The mysteries of the Antarctic deep will be probed by a new vessel capable of plunging 6.5km (four miles) down.
Isis, the UK’s first deep-diving remotely operated vehicle (ROV), will be combing the sea-bed in the region in its inaugural science mission.
Researchers hope to uncover more about the effects of glaciers on the ocean floor, and also find out about the animals that inhabit these waters.
The mission begins in mid-January and will last for about three weeks.
While the scientists and engineers begin their long journey to the Antarctic at the start of January, Isis left the UK shores in November and has only just arrived at its destination.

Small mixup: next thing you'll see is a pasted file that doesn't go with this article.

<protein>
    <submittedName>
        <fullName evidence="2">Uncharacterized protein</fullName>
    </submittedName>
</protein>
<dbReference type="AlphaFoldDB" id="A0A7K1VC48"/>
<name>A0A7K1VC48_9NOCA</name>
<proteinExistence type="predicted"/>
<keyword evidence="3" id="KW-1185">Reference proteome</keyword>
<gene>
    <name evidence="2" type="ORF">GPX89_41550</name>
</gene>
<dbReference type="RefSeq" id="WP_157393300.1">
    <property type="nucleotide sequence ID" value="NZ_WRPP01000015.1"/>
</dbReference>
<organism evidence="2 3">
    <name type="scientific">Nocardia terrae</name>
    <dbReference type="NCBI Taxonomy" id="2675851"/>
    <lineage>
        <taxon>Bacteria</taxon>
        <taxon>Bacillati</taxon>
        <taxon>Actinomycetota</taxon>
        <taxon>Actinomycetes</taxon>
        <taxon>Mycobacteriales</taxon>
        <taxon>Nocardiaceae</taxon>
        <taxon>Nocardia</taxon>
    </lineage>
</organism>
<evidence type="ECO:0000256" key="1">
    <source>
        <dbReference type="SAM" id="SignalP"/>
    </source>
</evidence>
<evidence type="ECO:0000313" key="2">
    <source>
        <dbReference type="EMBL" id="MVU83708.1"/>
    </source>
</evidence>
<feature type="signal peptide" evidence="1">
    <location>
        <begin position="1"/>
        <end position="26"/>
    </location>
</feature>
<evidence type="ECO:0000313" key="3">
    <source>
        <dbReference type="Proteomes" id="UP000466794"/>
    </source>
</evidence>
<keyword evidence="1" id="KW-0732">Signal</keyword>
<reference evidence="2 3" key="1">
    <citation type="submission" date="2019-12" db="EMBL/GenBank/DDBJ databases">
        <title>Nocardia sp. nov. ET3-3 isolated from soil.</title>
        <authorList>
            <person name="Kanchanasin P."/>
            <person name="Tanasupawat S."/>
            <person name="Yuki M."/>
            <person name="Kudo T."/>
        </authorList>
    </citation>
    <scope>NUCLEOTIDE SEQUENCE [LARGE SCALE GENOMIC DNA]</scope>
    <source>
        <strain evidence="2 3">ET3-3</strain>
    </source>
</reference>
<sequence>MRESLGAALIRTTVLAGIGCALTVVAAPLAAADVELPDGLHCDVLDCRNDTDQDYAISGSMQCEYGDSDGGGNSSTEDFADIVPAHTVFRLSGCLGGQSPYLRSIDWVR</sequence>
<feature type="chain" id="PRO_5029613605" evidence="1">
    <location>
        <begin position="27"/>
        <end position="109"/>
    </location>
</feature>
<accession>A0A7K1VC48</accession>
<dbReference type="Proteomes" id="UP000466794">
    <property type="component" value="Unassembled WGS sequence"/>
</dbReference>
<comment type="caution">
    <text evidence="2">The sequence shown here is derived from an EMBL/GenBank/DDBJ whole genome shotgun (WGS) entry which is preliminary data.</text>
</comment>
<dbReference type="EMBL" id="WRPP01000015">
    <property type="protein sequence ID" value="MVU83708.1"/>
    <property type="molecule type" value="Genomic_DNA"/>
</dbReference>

Once unpacked from its containers, the ROV will be placed aboard the British Antarctic Survey’s ship – the RSS James Clark Ross – ready to explore the Marguerite Bay area on the west side of the Antarctic Peninsula.
With Isis, scientists hope to bring the UK to the forefront of deep-sea research.
The submersive vessel, which is based at the National Oceanography Centre (NOC), Southampton, was built in the US in collaboration with the Woods Hole Oceanographic Institution (WHOI).
The project cost about